Father killed daughter to end her misery — (The Guardian)

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The Guardian

A father yesterday admitted killing his severely depressed daughter after claiming that she would have been put out of her misery if she were an animal.

James Lawson, who had discussed mercy killing with his 22-year-old daughter, Sarah, helped her try to take an overdose and, when this did not work, smothered her with a pillow.

Miss Lawson suffered manic depression for a decade and was obsessed with the Welsh rock band the Manic Street Preachers, especially the band’s missing guitarist Richie Edwards, Maidstone crown court heard.

She had a history of drink problems, had maimed herself and tried to take her life on several occasions, the last time two days before her death.

The court was told that her family believed that she did not receive proper treatment. Just before she died she was about to be admitted to a residential home but was was barred when she was allegedly caught smoking cannabis.

Lawson, a 52-year-old church-goer, pleaded guilty to manslaughter on the grounds of diminished responsibility. His counsel argued that he should not be jailed.

The court was told that Lawson tipped around 30 anti-depressant tablets into a glass. His daughter washed the tablets down with soft drinks.

Lawson then took his child upstairs, laid her on her bed and put on the ballad You Are My Hero. He lay down beside her, waiting for her to die.

Miss Lawson began to slip in and out of sleep. When she awoke she asked her father to go to an all-night shop and fetch some painkillers. Not wanting to leave the house, he went downstairs and found a plastic bag.

Lawson, of Worthing, West Sussex, tried to suffocate his daughter but it did not work so he placed a pillow over her head and pushed down with both arms.

At 4am Lawson rang the police and told them that he had killed his daughter. He told officers that he had spoken to his daughter about killing her and that they had both decided that it was “the best thing to do”.

He told detectives: “There was an inevitability about it. She had talked about it before and life seemed too cruel. Sarah said she wanted to die. She had got to the end of her tether.”

Phillip Sapsford QC, defending, said: “What Mr Lawson was really saying to the police was this. ‘I could not fail Sarah, like everyone else had. I had to do it and Sarah is now at rest’.”

He said Lawson had told him: “I arrived that night with Sarah in a no-hope situation. The family was failed by the mental health service.”

The court heard that Miss Lawson developed an alcohol problem after leaving school at 16. The first signs of her problems came to light when her family found an empty vodka bottle containing blood-stained bandages. She was prescribed Prozac.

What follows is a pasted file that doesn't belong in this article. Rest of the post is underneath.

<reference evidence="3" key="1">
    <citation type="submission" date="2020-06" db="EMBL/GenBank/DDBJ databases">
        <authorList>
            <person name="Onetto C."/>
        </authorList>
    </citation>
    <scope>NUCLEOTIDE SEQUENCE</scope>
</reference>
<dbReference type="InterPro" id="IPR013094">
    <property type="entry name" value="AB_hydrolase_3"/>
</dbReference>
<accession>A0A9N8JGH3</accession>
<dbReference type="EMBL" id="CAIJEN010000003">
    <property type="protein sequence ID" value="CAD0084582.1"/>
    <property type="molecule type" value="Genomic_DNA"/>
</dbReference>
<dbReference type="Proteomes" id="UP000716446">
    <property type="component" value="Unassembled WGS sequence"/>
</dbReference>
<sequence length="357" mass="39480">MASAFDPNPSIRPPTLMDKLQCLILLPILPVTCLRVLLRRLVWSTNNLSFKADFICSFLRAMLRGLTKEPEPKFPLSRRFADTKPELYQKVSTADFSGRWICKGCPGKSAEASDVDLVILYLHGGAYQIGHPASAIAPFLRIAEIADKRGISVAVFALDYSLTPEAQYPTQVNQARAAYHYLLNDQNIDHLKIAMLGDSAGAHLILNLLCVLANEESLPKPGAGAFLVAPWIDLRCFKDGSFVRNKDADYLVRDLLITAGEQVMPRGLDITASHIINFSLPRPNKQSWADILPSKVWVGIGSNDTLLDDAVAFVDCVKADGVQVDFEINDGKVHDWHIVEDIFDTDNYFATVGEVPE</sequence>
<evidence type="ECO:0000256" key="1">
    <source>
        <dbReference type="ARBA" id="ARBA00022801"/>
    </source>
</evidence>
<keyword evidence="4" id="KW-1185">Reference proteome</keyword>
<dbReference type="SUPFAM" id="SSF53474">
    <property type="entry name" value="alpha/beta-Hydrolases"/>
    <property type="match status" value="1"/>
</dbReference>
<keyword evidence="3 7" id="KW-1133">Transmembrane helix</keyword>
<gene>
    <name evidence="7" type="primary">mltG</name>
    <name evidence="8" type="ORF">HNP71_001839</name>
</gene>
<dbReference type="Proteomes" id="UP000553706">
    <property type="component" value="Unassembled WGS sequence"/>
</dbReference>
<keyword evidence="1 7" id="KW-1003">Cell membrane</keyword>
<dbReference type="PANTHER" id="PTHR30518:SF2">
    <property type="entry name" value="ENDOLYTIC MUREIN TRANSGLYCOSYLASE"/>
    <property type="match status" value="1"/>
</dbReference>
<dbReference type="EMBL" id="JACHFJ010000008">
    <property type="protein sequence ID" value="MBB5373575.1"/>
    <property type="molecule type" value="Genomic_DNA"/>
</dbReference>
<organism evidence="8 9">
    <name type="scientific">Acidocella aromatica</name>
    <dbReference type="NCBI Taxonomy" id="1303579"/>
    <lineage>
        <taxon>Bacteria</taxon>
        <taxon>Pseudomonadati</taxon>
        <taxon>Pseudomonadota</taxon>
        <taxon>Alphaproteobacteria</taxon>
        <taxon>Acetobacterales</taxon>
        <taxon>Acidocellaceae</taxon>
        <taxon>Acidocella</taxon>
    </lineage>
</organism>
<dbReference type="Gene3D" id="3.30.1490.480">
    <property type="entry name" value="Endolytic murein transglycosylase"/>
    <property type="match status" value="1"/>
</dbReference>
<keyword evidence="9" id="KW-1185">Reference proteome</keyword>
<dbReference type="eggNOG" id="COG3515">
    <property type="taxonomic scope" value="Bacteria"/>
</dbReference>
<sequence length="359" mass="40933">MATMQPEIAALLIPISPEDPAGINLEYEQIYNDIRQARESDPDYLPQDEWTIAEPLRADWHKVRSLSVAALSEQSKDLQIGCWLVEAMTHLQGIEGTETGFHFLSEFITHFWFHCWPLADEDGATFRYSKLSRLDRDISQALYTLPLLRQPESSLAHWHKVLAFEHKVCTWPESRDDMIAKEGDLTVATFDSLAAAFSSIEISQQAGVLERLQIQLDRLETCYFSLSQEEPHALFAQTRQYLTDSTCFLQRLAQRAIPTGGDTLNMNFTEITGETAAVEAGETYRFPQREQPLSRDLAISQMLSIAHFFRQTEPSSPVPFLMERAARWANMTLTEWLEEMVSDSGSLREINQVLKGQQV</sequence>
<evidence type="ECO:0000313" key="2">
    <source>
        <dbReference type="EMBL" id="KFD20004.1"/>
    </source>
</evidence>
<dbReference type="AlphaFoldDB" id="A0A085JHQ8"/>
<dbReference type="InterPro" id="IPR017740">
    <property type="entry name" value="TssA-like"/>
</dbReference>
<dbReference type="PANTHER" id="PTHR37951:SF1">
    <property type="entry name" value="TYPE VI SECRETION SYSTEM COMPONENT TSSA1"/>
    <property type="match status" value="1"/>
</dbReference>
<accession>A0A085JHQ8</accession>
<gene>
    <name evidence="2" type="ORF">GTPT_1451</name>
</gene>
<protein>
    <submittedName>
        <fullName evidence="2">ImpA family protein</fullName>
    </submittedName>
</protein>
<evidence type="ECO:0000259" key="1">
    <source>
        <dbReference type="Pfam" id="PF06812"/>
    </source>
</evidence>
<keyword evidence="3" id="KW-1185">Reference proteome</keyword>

Miss Lawson began to harm herself after guitarist Edwards’s car was discovered at the Severn Bridge in 1995. Though his body was not found, it is believed that Edwards, who once carved the slogan “4 Real” into his arm after being asked if he mutilated himself, had committed suicide.

She tried to kill herself in 1999 by taking an overdose of lithium. At this time Lawson, a builder, told his GP: “If Sarah was a cat or dog, someone would put her out of her misery.”

A week before she was killed, Miss Lawson’s condition became even worse. After slashing her arms, she visited a community psychiatric practitioner. The following night she tried to hang herself from a bannister using a cord from her dressing gown.

Next night she cut her arms again. The family made an emergency appointment with a psychiatrist at Worthing hospital. But the duty psychiatrist had no background information on her. He decided not to admit her.

Her parents called their solicitor pleading for help. He spoke to the psychiatrist who then admitted Sarah to a psychiatric wing.

Miss Lawson had been due to be transferred to a residential home on Good Friday last year but a hospital worker saw her allegedly smoking cannabis and she was thrown out. She died in the early hours of the next day. The postmortem examination on Miss Lawson revealed no trace of the drug.

Outside the court Miss Lawson’s mother, Karen, said: “Getting the right treatment for Sarah proved impossible.

Each day was like living on a knife-edge, coming home and never knowing what we would find – would she be dead or covered in blood and burns.”

She criticised the hospital for throwing her out after she was seen supposedly smoking cannabis. “I told them it was a dire situation and they would be giving her a death sentence if they discharged her. But still she was ejected out on to the street and six hours later Sarah was dead.”

Lawson, who is separated and has a son, Jamie, 21, will be sentenced next week. His counsel asked the judge to consider putting him on probation.

The case continues.